Political Hurdles and Alternative Solutions
Eliminating a tax code provision like 280e should be straightforward. Congress could change the Internal Revenue Service (IRS) to rectify the issue.
While one potential solution to address the tax issue would be to reschedule cannabis to Schedule III of the Controlled Substances Act (CSA), thereby removing the burden of 280e taxes, this approach comes with its complexities. As highlighted in Viridian’s report, rescheduling to Schedule III or below introduces challenges such as the introduction of FDA oversight on a limited range of products and the continuation of state-level control over others. Drafting and approving the necessary regulations and achieving coordination among federal agencies in this regard could be time-consuming, potentially spanning several years.
In reflecting upon the current situation, Viridian aptly observed that unlike the rallying cry to eliminate “taxation without representation” during America’s independence in 1776, there is presently no such united call to address the issue of 280e. This further underscores the challenges faced in effecting change and underscores the need for continued advocacy and effort to navigate the complexities surrounding taxation and representation in the cannabis industry.
The Path to Resolving 280e
Addressing the complex issue of Section 280e in the cannabis industry requires careful navigation through various challenges and considerations. This provision, which prohibits businesses from deducting ordinary expenses associated with the “trafficking” of Schedule I or II substances, poses significant hurdles that must be overcome.
While eliminating or amending 280e may seem like a straightforward solution, the reality is that it involves intricate political and regulatory dynamics. Congress can enact changes to the Internal Revenue Code, but there is currently limited political motivation to pursue this route. The issue lacks the urgency and electoral impact that typically drives legislative action.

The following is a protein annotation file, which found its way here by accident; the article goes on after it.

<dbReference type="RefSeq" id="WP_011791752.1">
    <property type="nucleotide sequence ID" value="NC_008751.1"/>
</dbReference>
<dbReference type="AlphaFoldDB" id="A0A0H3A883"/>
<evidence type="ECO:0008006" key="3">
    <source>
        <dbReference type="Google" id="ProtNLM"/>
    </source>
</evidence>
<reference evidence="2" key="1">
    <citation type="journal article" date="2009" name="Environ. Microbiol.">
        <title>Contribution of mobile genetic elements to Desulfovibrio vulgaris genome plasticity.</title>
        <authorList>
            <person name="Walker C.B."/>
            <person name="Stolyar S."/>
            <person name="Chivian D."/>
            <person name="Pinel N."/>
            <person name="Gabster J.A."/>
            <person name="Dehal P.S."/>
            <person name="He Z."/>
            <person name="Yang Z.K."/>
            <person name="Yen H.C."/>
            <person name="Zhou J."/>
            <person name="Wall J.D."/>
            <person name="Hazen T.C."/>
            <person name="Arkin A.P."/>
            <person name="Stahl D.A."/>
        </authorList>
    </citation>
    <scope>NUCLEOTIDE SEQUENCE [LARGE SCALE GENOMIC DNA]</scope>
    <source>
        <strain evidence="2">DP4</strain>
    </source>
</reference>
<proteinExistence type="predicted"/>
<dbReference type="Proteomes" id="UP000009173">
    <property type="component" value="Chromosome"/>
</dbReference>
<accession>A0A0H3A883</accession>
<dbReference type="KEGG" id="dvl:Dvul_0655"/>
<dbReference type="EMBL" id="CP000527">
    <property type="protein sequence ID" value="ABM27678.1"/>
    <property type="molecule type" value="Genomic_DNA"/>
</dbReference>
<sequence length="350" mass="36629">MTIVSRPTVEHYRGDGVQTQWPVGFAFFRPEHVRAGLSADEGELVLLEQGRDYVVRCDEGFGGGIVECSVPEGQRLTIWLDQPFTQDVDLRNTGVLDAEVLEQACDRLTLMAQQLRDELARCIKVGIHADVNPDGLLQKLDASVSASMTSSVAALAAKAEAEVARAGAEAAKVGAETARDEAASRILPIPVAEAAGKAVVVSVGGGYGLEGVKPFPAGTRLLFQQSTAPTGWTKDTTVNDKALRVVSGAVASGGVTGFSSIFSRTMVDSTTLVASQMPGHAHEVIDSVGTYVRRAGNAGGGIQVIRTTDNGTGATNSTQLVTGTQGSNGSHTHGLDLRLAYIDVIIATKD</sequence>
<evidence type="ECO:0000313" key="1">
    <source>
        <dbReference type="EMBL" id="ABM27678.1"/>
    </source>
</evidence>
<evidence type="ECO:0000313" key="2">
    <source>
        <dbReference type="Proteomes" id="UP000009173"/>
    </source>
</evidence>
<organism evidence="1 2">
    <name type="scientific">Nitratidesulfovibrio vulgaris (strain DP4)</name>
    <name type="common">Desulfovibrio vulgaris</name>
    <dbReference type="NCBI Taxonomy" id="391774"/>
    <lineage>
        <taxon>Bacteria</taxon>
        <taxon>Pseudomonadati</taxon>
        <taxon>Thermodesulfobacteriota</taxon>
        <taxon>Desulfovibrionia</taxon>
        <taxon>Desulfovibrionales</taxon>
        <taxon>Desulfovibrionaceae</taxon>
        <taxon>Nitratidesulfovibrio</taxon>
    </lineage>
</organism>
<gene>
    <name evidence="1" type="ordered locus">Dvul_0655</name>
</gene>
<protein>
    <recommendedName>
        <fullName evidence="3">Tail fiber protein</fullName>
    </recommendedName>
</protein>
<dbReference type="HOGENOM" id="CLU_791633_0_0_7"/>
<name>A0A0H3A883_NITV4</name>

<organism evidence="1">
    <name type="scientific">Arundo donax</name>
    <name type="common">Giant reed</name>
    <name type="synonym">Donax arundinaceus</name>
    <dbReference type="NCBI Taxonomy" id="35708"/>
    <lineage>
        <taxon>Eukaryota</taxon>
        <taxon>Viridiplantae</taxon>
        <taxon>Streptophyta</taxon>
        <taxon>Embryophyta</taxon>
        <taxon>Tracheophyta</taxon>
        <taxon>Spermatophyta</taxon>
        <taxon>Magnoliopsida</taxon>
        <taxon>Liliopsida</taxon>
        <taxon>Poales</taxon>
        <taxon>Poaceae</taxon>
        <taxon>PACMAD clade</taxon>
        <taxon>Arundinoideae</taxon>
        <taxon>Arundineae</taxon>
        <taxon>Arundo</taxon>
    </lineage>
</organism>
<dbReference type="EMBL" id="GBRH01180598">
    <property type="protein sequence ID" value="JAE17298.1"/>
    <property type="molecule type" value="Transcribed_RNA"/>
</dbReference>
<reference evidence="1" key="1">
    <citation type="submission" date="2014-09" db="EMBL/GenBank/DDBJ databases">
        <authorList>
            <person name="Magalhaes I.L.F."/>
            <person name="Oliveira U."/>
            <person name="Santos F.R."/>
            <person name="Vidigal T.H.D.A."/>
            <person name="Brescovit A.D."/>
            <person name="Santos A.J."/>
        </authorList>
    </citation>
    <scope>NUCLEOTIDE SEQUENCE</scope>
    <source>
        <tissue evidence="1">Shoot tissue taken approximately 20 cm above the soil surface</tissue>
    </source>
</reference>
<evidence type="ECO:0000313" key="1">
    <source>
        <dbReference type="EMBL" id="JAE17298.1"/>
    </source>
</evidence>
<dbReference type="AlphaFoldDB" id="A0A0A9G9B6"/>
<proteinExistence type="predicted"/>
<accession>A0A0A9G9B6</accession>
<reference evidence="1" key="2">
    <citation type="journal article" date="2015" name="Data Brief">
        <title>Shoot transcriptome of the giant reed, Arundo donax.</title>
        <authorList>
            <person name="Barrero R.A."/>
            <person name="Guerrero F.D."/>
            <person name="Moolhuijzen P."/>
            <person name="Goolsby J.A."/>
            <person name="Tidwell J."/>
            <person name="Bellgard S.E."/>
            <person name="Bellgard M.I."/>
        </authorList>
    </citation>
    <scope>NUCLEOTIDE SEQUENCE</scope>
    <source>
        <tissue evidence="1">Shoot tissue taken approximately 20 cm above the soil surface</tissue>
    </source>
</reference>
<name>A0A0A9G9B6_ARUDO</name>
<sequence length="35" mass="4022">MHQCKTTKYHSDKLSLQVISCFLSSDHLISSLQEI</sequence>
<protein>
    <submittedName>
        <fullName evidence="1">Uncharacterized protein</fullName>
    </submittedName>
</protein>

Alternatively, one potential resolution could be rescheduling cannabis to Schedule III or below within the Controlled Substances Act (CSA). This would effectively remove the tax burden imposed by 280e. However, such a rescheduling process is not without its challenges. It would necessitate careful consideration of issues like FDA oversight on specific cannabis products and the ongoing role of state-level regulations. Drafting and approving the necessary regulations and achieving coordination among federal agencies would be complex and time-consuming endeavours.
As stakeholders navigate these complexities, it becomes evident that a unified rallying cry, similar to the call for “taxation without representation” during America’s fight for independence, is currently absent. However, continued advocacy, education, and collaboration within the industry will be crucial in building momentum for change and finding viable solutions to address the burdensome impact of Section 280e.
The potential impact of eliminating Section 280E in the cannabis industry cannot be underestimated. A recent analysis by Viridian Capital Advisors reveals that this step could have a more significant effect than other key developments such as the SAFE Act or TSX uplisting. With the potential to inject approximately $700 million into the 2023 free cash flow of reviewed companies, ending 280E holds the key to financial stability and growth for cannabis businesses. However, navigating the complex challenges and limited political motivation to address this issue requires continued advocacy and collaboration within the industry. By coming together and working towards change, there is a real opportunity to reshape the financial landscape of the cannabis industry, fostering a more equitable and prosperous future.